One of the most affable pointing breeds, the Hungarian Vizsla is a fabulous, versatile gun dog. Read on for more about this packable, companionable pointer.
In Hungarian, the word “vizsla” simply means “tracker” or “searcher.” And the Hungarian Vizsla is just that. This medium-size, pale brown pup is a bird-doggin’ machine. And they make for a loving and loyal companion, too.
However, the breed nearly met its demise at the turn of the 20th century. Less than a dozen purebred Vizslas were used to propagate the breed back to successful numbers.
Although the breed isn’t as popular in numbers as, say, the Wirehaired Pointing Griffon or the Labrador retriever, it isn’t uncommon to spot a little yellow-brown dog traversing upland territory here in the United States.
The Vizsla, by the Numbers
The Hungarian — or Magyar — Vizsla is a medium-size pointer that can often be smaller than most. They can range from 21 to 25 inches at the shoulders and weigh anywhere from 40 to 55 pounds. The breed is generally long-lived, at 10-14 years of age expectancy.
A Vizsla’s color is highly consistent, as you can see in pictures. And although they do shed, the coat requires minimal care.
The smooth-coated Vizsla also has a wire-haired counterpart, similar to many pointers. The wire-haired Vizsla is a bit more cold-hardy and water-loving than its smooth-coated sister.
Personality-wise, the Vizsla is a highly affectionate gun dog who is family-oriented, gentle, and social. They’re great with kids, other dogs, and most pets as long as they are conditioned appropriately.
Vizslas are prone to some of the health problems found in many canines, such as hip dysplasia and progressive retinal atrophy. When buying your pup, be sure to have records from your breeder that both clear and test your dog for these future health conditions. A responsible breeder will provide you with this info and much more, including vaccinations, breed registration, and feeding information.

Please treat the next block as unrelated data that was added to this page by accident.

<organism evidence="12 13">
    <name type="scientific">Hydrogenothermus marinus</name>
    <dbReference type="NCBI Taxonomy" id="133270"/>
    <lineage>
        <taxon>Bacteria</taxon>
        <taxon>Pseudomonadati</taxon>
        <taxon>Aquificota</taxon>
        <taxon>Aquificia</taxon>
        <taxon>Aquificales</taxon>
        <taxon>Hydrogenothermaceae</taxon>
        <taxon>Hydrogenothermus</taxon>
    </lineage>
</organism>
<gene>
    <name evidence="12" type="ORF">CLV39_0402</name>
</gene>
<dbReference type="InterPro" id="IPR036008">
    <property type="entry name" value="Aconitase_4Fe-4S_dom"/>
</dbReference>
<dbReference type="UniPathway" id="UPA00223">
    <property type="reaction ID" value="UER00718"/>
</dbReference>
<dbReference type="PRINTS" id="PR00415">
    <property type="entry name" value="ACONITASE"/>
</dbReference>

Hunting the Hungarian Vizsla
A high-energy and enthusiastic partner, hunting and training your Vizsla for hunting provides both appropriate exercise and mental stimulation for this brainy breed.
This is a dog that craves human contact and spending time with its people. And, like many breeds, it can become anxious and destructive if these needs aren’t fulfilled.
This Hungarian pointer will both point and retrieve, and some Vizslas do take nicely to water with proper training. But, the smooth-coated Vizsla is primarily an upland hunting dog, with a penchant and a passion for birds on land.
Vizslas can also be trained to blood track wounded game, and some breed aficionados claim that their tracking history goes back to the 10th century.
However, as ancient as these roots may seem, a lot of pointing blood has shaped the modern-day Vizsla into a fine specimen of a gun dog. Today, the American Kennel Club and Vizsla Club of America both recognize, celebrate, and safeguard this once-rare breed for stateside hunters and breed lovers alike.
Not all pointing dogs are as friendly, open, and social as this brilliant and beautiful gun dog. And if you’re looking for a pointer who will love children, enjoy company, and blend in just as nicely with the family as with the field, the Vizsla is an excellent choice.
Plus, the striking look of this elegant breed will garner attention nearly everywhere you go. Should you see a Vizsla puppy in your near future, you’ll likely have new friends around every corner, asking about your lovely and athletic canine sidekick. And luckily for you, your pup will be just as big a star chasing pheasants in big, golden fields.